Thursday, October 05, 2006

"Shut Up And Lift"

I wrote this for my english class, but I like the subject and I think it's a good essay, so what the hell.

Jacob Tsypkin
English 111
18 September 2006

“Shut Up And Lift”
Athletic Benefits of Olympic Weightlifting

“I’m so tired of hearing about how hard marathoners work, how heroic they are sprinting those last yards across the finish line. Take a bar, load it up with four or five hundred pounds, and put it over your head. That’s hard work.” Daniel John, a prominent lifting and throwing coach from Utah, wrote these words in his monthly newsletter “Get Up!” In recent years a taboo has been created around the practice of heavy weightlifting due to the negative marketing by companies who introduced “weightlifting” machines, change in popular physique, and injury due to bad form – as well as a unwillingness in many Americans to work hard when there are easier options, even if those options do not achieve results. Despite these primarily unfounded fears, Olympic, power and supplemental lifting continues to be an integral part of any serious athlete’s training program.

In its essence, Olympic lifting is the practice of taking a weight, usually a barbell, from the ground to overhead. This is done through either one or two powerful jumping movements combined with dropping one’s body under the weight. The two movement variation is the clean and jerk: the clean takes the bar from the ground and onto the lifter’s clavicle as he/she drops under the bar into a front squat – thus “cleaning” the floor of the bar – and then stands. The lifter then drives the bar overhead with the legs and arms and drops below it by splitting his legs into a lunge – the jerk. The one movement
variation is the snatch: the lifter takes a wide grip on the bar, and in one jump explodes upward and then downward, dropping fully under the bar into a overhead squat – “snatching” the bar off the floor. The full Olympic lifts have many benefits. Firstly, engagement of the posterior chain – hamstrings, gluteals and lower back – becomes natural through the Olympic lifts. The posterior chain is one of the most important muscle groups in the body. It is used for standing, walking, running, jumping, bending, straightening, and stabilizing. The athlete’s balance will improve. Finally, the Olympic lifts increase flexibility in the muscles of the posterior chain, the spine, hips, knees and ankles.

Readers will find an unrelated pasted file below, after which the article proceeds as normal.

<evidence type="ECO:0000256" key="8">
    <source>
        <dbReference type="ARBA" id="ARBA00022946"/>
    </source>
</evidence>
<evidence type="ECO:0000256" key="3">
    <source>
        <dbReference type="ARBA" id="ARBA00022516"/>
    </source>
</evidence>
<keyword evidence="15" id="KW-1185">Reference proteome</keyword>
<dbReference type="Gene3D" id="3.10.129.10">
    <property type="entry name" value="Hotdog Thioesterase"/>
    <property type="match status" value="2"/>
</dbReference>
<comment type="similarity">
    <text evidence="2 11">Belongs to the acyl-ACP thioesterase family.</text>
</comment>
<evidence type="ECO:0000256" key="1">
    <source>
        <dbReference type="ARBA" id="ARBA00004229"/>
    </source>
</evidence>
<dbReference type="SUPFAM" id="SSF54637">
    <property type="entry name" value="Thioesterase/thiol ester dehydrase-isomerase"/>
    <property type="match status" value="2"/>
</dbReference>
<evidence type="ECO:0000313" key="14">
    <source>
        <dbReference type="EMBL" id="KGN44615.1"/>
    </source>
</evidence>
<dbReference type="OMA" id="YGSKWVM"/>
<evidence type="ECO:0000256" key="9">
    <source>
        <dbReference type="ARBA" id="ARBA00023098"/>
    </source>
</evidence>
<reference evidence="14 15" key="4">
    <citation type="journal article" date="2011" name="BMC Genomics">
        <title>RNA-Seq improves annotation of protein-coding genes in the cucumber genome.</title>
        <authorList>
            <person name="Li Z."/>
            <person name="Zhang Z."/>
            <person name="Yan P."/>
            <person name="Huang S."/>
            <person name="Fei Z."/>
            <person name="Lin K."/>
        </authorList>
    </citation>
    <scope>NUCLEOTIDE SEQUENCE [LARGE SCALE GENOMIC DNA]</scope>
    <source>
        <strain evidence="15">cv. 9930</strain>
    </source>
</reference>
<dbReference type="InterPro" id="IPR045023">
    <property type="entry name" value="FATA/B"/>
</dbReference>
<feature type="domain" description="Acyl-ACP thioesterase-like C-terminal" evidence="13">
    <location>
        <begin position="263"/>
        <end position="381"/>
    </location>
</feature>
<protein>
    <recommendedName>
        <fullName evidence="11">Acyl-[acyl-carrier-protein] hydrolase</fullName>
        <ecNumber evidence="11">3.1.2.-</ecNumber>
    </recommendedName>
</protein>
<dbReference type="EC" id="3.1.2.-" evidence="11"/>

Once a lifter can satisfactorily perform the full Olympic lifts, he/she may learn the power lifts – the power clean, push press, and power snatch. Like the clean and jerk and the snatch, the power lifts take the bar from the ground to overhead in one or two motions. The lifter’s aim, however, is to bring the bar fully overhead, or to the clavicle, with as little downward motion as possible – he/she will not drop into a full squat. When performing the power clean, like the squat clean, the lifter cleans the bar off the ground, but drops only as low as necessary to allow it to rest on his/her clavicle. The push press has the lifter pushing the weight overhead by bending the knees and driving upward with the legs and arms – unlike the jerk, however, he/she does not dip below the bar after pushing it overhead. The power snatch, like the snatch, takes the bar from the ground to overhead in one jump – however, the lifter drops below the bar only enough to catch it, rather than dropping into a full squat. The power lifts bear more benefits for athletes than the Olympic lifts. The explosive power they cultivate will help an athlete’s ability to jump, sprint, pivot, check, tackle, kick, punch and throw – almost any athletic action depends on the explosive activation of the posterior chain. However, athletic actions generally do not require the athlete to drop low to the ground as in the full lifts. The power lifts are more applicable to athletics, but do not allow the lifter to move as much weight, because he/she must rely solely on his explosive upward force.